New Zealand mayors' Uber ratings revealed: Who had a perfect five out of five?

Composite of NZ mayors Wayne Brown, Neil Holdom and Rehette Stoltz with Uber app on a phone
Photo credit: Photo illustration - Newshub; Images - RNZ / Newshub / Getty Images

By Katie Fitzgerald of RNZ

Uber's rating system has revealed which New Zealand mayors have the best ratings for travel on council business.

New Plymouth mayor Neil Holdom has the highest Uber rating for mayors in New Zealand. That's because he's got the highest possible rating, a perfect five out of five stars.

Holdom says he's always happy to chat to his drivers, although he doesn't tell them what he does.

"I always like to talk to taxi drivers and Uber drivers because they're like the pulse of a local area. I primarily use Uber in Wellington and in Auckland and so you generally have some pretty cool conversations and they will generally tell you what's going on."

Uber driver Shelley Winiana has a reputation for giving out shortbread while taking passengers around Hamilton.

She's got a driver rating of 4.99, and says passengers get a low rating for doing things like touching parts of the car they weren't supposed to, drinking alcohol and inappropriate language.

If they're really bad, she won't be seeing them again.

"The one good thing about Uber is if you give them a one star rating they will ask if you don't want to be paired with them again."

RNZ asked the mayors of the 14 cities where Uber operates in New Zealand for their rating. A few say they haven't used Uber for council business, but some had.

Alongside Holdom's five, Lower Hutt mayor Campbell Barry has a 4.98, Gisborne mayor Rehette Stoltz has a 4.93, Nelson mayor Nick Smith a 4.84 and Auckland mayor Wayne Brown a 4.7.

The national average rating is 4.88.

RNZ also asked Government ministers for their ratings, but all declined.

Uber drivers can't see what a person's rating is before picking them up, but Uber says if your rating drops below the minimum average in your city, you could end up losing access to some or all parts of the app.

Driver David works in Auckland, where the average rating is 4.86. He's had one notable passenger, but he only saw the first name Dan, so didn't know who he was driving until he asked what the event the sharply dressed man was headed to was for.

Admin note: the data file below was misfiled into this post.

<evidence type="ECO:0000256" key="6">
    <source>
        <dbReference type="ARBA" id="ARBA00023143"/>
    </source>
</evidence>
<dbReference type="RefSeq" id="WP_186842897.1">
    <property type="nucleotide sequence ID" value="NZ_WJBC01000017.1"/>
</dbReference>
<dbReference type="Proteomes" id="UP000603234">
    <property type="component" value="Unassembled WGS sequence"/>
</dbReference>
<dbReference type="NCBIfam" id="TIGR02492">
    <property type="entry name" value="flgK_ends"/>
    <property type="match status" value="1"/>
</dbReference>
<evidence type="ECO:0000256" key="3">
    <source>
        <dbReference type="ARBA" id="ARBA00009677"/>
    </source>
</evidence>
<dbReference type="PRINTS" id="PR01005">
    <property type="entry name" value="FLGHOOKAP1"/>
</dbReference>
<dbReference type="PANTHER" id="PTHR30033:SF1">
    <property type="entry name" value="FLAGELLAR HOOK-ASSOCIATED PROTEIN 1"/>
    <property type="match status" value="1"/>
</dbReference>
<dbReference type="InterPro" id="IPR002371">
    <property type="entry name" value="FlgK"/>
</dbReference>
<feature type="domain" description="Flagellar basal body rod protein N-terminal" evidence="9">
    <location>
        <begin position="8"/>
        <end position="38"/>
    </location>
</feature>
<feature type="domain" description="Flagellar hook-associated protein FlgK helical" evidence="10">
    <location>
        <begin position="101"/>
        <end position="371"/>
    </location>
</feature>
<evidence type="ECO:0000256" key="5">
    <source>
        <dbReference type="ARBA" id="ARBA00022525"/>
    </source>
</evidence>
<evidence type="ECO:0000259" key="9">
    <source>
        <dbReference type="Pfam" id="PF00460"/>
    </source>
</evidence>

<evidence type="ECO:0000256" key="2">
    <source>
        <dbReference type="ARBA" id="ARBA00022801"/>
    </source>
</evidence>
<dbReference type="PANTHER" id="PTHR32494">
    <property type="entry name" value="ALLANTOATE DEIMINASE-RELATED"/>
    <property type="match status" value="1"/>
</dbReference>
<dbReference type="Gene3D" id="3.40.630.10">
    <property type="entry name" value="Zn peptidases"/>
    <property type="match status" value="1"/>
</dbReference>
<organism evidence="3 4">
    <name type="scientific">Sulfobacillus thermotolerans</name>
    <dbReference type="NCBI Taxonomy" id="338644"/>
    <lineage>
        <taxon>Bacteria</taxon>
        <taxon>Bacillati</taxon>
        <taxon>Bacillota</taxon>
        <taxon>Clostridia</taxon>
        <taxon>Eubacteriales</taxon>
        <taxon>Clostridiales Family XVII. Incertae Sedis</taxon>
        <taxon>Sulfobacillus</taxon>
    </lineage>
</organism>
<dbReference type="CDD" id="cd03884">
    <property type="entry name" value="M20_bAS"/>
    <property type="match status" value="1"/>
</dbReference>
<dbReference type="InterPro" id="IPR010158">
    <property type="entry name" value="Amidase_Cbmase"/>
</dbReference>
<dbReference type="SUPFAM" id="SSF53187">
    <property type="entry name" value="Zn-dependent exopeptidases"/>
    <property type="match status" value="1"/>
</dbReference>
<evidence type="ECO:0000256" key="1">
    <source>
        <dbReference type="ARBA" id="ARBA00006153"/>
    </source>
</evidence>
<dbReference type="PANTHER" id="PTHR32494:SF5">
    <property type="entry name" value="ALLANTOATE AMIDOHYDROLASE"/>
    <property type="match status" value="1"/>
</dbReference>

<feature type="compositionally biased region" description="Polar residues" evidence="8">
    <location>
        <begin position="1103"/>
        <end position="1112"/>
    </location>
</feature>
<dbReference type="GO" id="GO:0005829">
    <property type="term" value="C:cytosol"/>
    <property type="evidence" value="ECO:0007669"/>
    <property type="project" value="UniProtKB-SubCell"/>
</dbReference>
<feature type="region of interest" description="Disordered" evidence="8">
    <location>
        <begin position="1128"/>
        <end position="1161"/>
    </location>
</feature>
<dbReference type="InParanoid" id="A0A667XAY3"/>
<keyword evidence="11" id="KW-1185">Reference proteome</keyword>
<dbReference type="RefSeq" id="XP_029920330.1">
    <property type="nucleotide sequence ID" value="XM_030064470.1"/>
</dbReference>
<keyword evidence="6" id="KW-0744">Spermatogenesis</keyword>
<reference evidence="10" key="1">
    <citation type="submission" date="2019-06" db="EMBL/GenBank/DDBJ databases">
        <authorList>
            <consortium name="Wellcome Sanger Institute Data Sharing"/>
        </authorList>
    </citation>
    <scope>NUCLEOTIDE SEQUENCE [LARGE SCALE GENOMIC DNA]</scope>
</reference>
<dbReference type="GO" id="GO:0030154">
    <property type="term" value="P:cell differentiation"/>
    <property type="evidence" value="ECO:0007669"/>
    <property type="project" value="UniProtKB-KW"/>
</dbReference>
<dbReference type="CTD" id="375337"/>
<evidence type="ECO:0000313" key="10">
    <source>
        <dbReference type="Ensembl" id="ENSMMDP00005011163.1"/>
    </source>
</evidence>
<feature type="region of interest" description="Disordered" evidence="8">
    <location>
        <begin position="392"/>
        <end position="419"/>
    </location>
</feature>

"I said, 'What are you going there for?' He said a foundation event. I said, 'Oh nice one, what for?' He said rugby. I said, 'Did you use to play?' and he said, 'Yeah, I used to play'. I said, 'What level did you play, Dan?' and he goes, 'All Black'.

"I went all right, okay, turned around and said, 'Dan, what's your surname?' He goes, 'Carter'. I said, 'Oh yeah, I recognise you, you're the fella from the Chemist Warehouse advert'."

David rarely gives out a low rating unless it's deserved.

"I've only given out three one-star ratings, everyone else gets five stars. Of the three that got bad ones, one of them was a young girl, like 18-19. She put her feet up on the centre console where your handbrake is, and then she was vaping."

He said the main thing people need to remember when they're in an Uber is that it's not their car - it's the drivers.

Things like smelly food or making a mess could be a problem for the person who spends all night sitting in it.

Holdom also has some advice for people working on their uber rating.

"I've worked in hospitality and done all sorts of jobs, just treat people in the service industry the way you'd like to be treated because they're hard-working people.

"I think if you treat people with respect and ask some questions about themselves and listen generally, you'll get along with anyone."

And remember, it might be best to keep your feet off the dash.